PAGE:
*Coaching your opponent. Don't coach other players unless they ask for advice. Unsolicited coaching is a shark.
*Criticizing your opponents game.
*Asking opponent why they are aiming at the wrong ball when they are aiming at the correct ball.
Distraction (If what you are doing would distract you while shooting, it probably distracts other players)
*Moving deliberately within the shooter's field of view.
*Standing where opponent needs to be for next shot.
*Waving your hand while your opponent is shooting or about to shoot.
*Standing at the table, especially behind the target pocket.
*Chalking your cue at table when it is your opponents turn to shoot.
Psychological Tactics (Upsetting your opponent or disrupting their confidence)
*Using psychological "tactics" before the match/tournament begins - Negative implications/comments/questions to players you may play in future games.
*Statements, implications, or questions about your opponents missed shots in prior games - Trying to make your opponent think about their poor shooting.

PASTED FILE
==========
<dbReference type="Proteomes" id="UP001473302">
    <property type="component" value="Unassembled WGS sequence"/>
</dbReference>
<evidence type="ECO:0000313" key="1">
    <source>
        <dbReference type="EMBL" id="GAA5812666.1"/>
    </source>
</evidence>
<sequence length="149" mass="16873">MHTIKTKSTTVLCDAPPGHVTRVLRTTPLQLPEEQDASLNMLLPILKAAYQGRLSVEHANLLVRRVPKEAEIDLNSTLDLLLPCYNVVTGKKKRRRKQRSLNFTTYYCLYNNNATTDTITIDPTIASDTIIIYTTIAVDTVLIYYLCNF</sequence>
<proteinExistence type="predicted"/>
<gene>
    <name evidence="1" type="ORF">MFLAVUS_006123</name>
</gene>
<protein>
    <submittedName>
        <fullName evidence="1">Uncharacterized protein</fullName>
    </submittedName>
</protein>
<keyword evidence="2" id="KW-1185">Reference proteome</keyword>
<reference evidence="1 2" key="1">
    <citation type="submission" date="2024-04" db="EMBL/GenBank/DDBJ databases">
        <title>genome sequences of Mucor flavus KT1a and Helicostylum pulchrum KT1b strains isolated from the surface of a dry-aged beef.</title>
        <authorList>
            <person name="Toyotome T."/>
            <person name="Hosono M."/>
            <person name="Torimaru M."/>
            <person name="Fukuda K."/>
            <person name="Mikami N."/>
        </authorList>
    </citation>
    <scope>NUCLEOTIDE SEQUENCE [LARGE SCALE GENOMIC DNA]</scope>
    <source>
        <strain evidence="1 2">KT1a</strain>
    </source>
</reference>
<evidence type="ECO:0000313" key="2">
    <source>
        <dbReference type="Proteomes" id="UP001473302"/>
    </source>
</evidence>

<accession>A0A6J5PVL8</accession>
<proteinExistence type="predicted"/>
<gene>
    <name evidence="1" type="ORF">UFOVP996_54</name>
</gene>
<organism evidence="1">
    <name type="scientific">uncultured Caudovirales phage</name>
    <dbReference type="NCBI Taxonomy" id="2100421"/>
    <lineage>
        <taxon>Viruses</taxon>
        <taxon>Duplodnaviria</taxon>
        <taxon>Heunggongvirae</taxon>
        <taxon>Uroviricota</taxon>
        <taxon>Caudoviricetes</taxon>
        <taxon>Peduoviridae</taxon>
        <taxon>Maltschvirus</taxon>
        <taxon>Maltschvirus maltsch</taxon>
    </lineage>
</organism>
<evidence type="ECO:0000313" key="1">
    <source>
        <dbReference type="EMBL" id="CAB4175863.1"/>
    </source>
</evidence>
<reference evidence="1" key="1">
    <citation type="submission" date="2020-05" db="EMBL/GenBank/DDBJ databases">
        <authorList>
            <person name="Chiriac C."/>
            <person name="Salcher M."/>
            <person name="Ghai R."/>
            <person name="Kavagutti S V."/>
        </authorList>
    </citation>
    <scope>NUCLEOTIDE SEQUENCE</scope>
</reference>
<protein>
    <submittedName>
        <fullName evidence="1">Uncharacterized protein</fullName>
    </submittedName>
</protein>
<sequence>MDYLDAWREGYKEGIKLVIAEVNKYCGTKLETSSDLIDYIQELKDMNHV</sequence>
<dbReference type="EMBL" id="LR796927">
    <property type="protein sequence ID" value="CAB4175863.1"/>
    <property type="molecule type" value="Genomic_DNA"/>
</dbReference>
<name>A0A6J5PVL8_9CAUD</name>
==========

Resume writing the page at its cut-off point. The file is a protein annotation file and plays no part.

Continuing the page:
*Statements, implications, or questions about your opponent's losses in prior games - Trying to make your opponent think about the previous game they lost.
02-12-2005, 07:27 PM
This is my first post, so I will relay a little of my background and how it relates to this topic. Quite a few years ago when I was playing in an 8-ball league, I also entered and played in four different tournaments at the local pool hall--and haven't played in another since. I wasn't that good of a player at the time, so I ended-up one place from the money in at least two of the four tournaments. The last two of the four tournaments I played in I was sharked.